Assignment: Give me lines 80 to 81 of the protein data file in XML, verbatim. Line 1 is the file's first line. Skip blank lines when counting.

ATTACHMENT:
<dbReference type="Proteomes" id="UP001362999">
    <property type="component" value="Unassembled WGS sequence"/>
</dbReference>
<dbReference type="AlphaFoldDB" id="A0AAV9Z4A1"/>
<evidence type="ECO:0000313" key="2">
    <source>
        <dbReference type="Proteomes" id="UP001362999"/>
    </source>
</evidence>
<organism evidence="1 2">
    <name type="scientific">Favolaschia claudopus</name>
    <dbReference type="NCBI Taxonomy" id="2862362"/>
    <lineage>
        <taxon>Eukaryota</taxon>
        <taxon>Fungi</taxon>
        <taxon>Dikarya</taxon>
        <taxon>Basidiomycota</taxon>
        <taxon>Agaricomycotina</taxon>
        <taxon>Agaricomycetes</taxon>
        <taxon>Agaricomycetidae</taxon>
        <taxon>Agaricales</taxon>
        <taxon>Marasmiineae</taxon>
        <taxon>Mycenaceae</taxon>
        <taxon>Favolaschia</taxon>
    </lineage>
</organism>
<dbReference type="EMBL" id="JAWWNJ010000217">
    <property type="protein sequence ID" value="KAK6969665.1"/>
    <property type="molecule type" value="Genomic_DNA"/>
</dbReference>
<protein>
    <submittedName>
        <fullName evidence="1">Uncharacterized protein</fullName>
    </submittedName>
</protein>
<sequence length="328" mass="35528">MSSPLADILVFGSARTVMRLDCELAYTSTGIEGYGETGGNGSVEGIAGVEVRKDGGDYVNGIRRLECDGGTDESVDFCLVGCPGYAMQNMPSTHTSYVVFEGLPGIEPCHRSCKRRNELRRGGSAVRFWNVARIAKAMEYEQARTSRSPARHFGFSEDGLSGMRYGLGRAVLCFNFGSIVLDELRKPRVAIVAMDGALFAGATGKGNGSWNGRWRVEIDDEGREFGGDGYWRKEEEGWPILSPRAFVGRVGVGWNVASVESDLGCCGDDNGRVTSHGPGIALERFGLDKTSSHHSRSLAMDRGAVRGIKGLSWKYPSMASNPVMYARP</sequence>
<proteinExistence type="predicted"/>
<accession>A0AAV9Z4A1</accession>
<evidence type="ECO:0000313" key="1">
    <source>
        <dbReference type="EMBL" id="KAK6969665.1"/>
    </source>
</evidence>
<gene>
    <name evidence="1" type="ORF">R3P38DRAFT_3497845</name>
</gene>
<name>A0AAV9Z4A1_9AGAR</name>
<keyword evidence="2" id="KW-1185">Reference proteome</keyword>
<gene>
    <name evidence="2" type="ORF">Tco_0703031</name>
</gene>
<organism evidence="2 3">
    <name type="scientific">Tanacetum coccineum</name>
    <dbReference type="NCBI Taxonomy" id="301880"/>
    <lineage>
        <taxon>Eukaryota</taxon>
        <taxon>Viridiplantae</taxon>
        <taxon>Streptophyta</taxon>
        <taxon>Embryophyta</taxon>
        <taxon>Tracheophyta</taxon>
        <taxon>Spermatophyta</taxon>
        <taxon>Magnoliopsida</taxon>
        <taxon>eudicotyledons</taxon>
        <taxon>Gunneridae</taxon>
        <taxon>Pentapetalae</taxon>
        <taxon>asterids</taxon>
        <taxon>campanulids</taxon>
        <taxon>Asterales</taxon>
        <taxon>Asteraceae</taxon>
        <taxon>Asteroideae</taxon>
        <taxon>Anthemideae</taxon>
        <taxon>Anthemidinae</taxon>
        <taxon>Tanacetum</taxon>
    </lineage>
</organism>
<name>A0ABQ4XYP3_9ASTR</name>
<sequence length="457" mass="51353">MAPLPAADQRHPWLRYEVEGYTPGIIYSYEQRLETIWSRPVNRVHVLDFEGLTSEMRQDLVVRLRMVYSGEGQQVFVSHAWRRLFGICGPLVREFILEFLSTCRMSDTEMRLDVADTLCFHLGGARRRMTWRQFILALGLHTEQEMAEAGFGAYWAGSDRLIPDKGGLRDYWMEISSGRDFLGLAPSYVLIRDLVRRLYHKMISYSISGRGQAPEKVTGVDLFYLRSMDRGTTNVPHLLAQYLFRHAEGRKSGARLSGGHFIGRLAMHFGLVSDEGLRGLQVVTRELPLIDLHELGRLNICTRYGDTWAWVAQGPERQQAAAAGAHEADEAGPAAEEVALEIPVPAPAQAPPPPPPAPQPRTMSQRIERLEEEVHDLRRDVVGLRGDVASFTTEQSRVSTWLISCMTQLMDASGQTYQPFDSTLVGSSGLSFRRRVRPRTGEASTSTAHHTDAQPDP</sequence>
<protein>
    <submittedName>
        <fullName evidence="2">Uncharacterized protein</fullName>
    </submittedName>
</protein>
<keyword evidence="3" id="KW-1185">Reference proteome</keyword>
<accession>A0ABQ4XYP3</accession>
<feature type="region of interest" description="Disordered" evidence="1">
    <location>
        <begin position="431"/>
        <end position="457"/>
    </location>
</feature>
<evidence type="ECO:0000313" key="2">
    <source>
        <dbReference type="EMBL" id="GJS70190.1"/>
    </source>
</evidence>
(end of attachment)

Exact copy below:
        <fullName evidence="2">Uncharacterized protein</fullName>
    </submittedName>